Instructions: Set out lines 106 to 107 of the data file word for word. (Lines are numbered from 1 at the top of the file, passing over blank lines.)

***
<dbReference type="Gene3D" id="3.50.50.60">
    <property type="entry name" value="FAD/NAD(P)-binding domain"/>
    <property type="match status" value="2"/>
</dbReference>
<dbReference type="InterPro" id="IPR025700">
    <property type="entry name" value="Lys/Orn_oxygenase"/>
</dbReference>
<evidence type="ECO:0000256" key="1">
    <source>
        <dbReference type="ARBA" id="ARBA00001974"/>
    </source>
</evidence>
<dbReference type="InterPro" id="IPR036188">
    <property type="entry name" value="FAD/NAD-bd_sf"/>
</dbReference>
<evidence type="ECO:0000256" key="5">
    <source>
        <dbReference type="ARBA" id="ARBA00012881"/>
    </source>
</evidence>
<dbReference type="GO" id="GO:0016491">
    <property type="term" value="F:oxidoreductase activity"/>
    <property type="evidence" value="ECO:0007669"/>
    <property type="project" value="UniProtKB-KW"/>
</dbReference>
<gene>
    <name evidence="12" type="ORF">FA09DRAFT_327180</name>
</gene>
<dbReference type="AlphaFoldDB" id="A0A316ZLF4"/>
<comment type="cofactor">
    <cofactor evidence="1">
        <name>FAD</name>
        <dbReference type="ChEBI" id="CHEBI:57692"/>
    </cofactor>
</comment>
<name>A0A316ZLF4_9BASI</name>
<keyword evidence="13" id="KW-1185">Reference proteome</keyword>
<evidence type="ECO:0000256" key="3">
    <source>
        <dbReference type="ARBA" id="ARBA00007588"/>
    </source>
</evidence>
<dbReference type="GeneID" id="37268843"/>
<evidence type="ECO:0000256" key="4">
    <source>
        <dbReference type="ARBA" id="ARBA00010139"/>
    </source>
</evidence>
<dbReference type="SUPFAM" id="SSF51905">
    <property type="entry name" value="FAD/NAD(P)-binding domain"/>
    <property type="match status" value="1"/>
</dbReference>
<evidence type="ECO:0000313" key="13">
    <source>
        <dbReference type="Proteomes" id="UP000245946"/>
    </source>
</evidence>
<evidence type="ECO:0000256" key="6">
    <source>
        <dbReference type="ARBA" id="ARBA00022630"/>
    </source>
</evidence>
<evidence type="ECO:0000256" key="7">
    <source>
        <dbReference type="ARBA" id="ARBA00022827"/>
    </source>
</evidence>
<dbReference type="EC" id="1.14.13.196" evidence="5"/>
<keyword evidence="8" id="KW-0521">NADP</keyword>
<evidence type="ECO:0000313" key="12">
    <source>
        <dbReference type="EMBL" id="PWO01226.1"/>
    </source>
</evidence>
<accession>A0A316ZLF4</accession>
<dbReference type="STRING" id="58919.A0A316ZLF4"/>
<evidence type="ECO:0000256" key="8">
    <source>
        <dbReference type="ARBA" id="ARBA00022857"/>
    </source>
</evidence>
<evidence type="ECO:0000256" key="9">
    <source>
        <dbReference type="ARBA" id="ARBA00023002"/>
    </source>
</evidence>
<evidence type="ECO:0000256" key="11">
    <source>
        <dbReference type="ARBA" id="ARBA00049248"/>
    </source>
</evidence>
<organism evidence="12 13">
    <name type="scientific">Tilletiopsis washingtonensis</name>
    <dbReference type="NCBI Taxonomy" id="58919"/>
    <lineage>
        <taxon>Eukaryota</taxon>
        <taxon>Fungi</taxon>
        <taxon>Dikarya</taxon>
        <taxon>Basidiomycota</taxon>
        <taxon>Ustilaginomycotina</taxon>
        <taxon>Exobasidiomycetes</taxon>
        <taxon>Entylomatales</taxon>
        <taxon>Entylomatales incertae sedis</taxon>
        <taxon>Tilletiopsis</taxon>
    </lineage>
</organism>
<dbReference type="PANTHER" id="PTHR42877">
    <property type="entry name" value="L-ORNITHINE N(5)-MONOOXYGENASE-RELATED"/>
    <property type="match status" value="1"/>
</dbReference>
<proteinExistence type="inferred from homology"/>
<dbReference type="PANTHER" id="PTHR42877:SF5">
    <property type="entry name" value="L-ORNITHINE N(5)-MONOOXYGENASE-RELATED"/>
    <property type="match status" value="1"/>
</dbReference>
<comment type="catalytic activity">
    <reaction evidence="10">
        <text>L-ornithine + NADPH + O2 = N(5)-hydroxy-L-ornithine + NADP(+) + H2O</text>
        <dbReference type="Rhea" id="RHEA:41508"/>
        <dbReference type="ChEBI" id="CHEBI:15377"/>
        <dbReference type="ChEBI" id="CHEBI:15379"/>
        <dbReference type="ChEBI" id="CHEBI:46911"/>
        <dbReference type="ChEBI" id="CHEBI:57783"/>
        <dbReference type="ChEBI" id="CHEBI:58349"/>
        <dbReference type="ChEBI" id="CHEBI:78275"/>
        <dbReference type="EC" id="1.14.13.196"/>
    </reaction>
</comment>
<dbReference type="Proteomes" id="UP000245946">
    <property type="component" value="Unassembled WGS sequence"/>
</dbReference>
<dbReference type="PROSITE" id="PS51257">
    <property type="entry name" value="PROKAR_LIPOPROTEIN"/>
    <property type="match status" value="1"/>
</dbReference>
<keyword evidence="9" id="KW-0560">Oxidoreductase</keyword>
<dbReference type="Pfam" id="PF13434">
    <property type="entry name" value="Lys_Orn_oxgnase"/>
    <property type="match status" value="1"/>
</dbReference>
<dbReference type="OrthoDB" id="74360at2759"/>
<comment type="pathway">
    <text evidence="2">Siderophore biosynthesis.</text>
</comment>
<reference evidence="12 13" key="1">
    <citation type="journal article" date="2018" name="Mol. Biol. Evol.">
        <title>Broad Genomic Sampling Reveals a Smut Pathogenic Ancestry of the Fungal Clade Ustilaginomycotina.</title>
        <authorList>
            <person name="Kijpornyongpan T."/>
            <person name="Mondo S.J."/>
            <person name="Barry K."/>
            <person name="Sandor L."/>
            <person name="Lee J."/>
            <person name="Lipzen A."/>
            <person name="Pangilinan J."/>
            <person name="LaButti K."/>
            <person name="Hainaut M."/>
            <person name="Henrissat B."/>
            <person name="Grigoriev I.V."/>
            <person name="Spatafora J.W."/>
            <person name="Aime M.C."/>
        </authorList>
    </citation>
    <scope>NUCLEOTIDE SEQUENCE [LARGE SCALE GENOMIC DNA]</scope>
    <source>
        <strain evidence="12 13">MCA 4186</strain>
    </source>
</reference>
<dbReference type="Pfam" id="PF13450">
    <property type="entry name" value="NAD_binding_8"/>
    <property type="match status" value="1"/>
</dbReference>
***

</organism>
<dbReference type="PANTHER" id="PTHR42877">